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Automatic teller machines [ATMs) have met with mixed success since their introduction in the early 1970s. Some 165,000 are now installed in the United States, handling 900 million transactions a month. Yet few of them earn their keep.
An average-sized bank might spend $20 to $25 million a year on a network of 1,000 ATMs - a net cost of $20,000 to $25,000 for each one after revenue from fees charged to banks and customers has been deducted [ILLUSTRATION FOR EXHIBIT 1 OMITTED]. This sum has, on the whole, proved to be an extra expense, since ATMs have not produced the personnel savings or branch closures that were expected. On the contrary, the total number of transactions has continued to rise, while the number of branches has increased over the past decade by a compound annual growth rate of 2 percent.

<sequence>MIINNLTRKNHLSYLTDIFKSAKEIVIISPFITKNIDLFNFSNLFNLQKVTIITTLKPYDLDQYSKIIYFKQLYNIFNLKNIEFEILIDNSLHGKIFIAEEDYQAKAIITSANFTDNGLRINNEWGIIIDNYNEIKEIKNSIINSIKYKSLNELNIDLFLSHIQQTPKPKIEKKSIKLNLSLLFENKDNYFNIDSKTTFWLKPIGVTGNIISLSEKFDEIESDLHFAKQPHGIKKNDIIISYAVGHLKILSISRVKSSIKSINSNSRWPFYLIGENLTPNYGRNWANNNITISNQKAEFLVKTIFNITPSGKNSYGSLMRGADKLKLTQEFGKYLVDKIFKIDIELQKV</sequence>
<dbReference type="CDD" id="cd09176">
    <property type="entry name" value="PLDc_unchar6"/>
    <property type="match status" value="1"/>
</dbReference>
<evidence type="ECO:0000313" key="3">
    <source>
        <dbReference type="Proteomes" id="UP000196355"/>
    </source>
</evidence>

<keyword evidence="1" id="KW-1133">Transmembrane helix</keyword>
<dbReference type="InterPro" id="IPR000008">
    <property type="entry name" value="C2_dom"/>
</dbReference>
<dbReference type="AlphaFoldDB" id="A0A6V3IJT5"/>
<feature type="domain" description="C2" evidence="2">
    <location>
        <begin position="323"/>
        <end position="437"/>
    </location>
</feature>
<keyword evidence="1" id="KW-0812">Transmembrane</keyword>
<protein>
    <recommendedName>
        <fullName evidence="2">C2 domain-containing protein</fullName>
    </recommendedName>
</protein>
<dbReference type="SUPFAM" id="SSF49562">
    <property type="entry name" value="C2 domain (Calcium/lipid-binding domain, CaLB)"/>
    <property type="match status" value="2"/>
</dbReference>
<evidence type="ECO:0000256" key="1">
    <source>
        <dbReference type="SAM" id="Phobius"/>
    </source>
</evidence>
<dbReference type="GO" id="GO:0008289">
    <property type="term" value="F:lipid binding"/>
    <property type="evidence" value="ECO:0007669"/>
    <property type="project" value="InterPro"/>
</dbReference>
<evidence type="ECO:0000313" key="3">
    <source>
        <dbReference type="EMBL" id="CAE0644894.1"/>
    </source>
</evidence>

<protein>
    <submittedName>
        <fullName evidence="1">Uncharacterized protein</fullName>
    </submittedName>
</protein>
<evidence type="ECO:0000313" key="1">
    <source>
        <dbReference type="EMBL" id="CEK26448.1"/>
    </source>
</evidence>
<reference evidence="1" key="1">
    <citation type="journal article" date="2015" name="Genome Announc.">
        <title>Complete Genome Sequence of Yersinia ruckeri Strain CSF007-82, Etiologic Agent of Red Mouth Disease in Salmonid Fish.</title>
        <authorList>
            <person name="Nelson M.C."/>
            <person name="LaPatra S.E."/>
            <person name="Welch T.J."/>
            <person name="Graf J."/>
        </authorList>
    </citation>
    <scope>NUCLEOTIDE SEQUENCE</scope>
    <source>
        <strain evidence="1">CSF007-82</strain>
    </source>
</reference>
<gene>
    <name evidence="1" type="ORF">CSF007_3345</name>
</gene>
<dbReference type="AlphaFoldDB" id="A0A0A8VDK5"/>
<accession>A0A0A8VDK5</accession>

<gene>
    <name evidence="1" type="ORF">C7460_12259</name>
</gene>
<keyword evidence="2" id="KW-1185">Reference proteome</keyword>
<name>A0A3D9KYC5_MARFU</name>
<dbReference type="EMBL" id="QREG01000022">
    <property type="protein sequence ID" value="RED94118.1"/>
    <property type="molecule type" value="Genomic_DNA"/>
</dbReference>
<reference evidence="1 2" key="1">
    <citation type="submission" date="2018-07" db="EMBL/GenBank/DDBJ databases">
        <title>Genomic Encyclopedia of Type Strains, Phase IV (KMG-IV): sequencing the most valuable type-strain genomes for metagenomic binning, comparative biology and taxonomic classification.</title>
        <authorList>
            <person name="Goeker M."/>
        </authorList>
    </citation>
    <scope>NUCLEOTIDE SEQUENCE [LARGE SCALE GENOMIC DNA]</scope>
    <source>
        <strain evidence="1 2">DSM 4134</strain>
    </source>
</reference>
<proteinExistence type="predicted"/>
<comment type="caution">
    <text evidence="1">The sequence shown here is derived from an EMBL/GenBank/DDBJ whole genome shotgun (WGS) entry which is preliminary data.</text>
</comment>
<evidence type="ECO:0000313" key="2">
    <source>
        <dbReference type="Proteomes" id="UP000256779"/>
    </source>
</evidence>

Alarmingly for the banks, the economics of ATMs could deteriorate still further as cash payments are replaced by point-of-sale debit (with and without cash-back), smart cards, and credit cards. A fall in the volume of cash withdrawals would mean a fall in ATM revenue.
There is, nevertheless, scope to raise the profitability of ATM networks. Experience shows that by reducing operating costs, improving pricing, and broadening the functions of ATMs to stimulate customer demand, banks with large networks can boost the incremental profit from each machine by $15,000 to $35,000.
Fine-tuning the network
A network's operating costs can be cut by 10 to 20 percent, or $4,000 to $8,000 per ATM, if close attention is paid to the following:
Function. The more complex an ATM is, the more it costs a bank. Function should therefore be tailored to the needs …